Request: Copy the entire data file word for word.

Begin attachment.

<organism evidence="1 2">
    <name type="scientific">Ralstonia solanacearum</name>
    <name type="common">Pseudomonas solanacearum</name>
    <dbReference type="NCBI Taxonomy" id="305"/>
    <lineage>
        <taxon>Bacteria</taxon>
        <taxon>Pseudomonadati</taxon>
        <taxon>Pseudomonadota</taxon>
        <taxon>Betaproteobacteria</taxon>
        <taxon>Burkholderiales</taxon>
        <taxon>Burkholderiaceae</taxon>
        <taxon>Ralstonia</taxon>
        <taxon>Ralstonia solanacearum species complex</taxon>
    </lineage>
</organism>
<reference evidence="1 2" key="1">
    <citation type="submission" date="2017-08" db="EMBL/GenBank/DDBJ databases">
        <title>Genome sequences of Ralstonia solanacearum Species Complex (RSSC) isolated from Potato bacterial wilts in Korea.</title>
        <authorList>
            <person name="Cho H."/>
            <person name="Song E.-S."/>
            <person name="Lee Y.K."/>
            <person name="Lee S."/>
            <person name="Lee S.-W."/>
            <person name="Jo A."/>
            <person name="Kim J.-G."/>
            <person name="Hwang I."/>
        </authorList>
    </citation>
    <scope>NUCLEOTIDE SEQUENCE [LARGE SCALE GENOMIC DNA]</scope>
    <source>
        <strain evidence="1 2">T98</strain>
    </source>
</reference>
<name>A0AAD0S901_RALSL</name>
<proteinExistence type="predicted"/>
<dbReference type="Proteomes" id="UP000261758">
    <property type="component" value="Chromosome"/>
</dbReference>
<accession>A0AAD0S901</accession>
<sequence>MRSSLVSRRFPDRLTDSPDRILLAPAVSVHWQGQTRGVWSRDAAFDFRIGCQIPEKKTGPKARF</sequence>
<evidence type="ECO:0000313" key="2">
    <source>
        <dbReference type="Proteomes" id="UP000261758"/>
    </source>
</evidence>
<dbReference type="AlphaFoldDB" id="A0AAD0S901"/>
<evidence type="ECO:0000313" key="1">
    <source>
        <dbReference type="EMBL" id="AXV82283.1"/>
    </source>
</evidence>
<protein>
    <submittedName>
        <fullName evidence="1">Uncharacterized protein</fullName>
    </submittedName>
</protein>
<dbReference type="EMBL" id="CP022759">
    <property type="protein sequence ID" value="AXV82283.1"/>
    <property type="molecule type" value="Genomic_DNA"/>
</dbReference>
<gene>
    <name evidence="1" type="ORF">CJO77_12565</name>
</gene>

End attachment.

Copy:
<organism evidence="1 2">
    <name type="scientific">Ralstonia solanacearum</name>
    <name type="common">Pseudomonas solanacearum</name>
    <dbReference type="NCBI Taxonomy" id="305"/>
    <lineage>
        <taxon>Bacteria</taxon>
        <taxon>Pseudomonadati</taxon>
        <taxon>Pseudomonadota</taxon>
        <taxon>Betaproteobacteria</taxon>
        <taxon>Burkholderiales</taxon>
        <taxon>Burkholderiaceae</taxon>
        <taxon>Ralstonia</taxon>
        <taxon>Ralstonia solanacearum species complex</taxon>
    </lineage>
</organism>
<reference evidence="1 2" key="1">
    <citation type="submission" date="2017-08" db="EMBL/GenBank/DDBJ databases">
        <title>Genome sequences of Ralstonia solanacearum Species Complex (RSSC) isolated from Potato bacterial wilts in Korea.</title>
        <authorList>
            <person name="Cho H."/>
            <person name="Song E.-S."/>
            <person name="Lee Y.K."/>
            <person name="Lee S."/>
            <person name="Lee S.-W."/>
            <person name="Jo A."/>
            <person name="Kim J.-G."/>
            <person name="Hwang I."/>
        </authorList>
    </citation>
    <scope>NUCLEOTIDE SEQUENCE [LARGE SCALE GENOMIC DNA]</scope>
    <source>
        <strain evidence="1 2">T98</strain>
    </source>
</reference>
<name>A0AAD0S901_RALSL</name>
<proteinExistence type="predicted"/>
<dbReference type="Proteomes" id="UP000261758">
    <property type="component" value="Chromosome"/>
</dbReference>
<accession>A0AAD0S901</accession>
<sequence>MRSSLVSRRFPDRLTDSPDRILLAPAVSVHWQGQTRGVWSRDAAFDFRIGCQIPEKKTGPKARF</sequence>
<evidence type="ECO:0000313" key="2">
    <source>
        <dbReference type="Proteomes" id="UP000261758"/>
    </source>
</evidence>
<dbReference type="AlphaFoldDB" id="A0AAD0S901"/>
<evidence type="ECO:0000313" key="1">
    <source>
        <dbReference type="EMBL" id="AXV82283.1"/>
    </source>
</evidence>
<protein>
    <submittedName>
        <fullName evidence="1">Uncharacterized protein</fullName>
    </submittedName>
</protein>
<dbReference type="EMBL" id="CP022759">
    <property type="protein sequence ID" value="AXV82283.1"/>
    <property type="molecule type" value="Genomic_DNA"/>
</dbReference>
<gene>
    <name evidence="1" type="ORF">CJO77_12565</name>
</gene>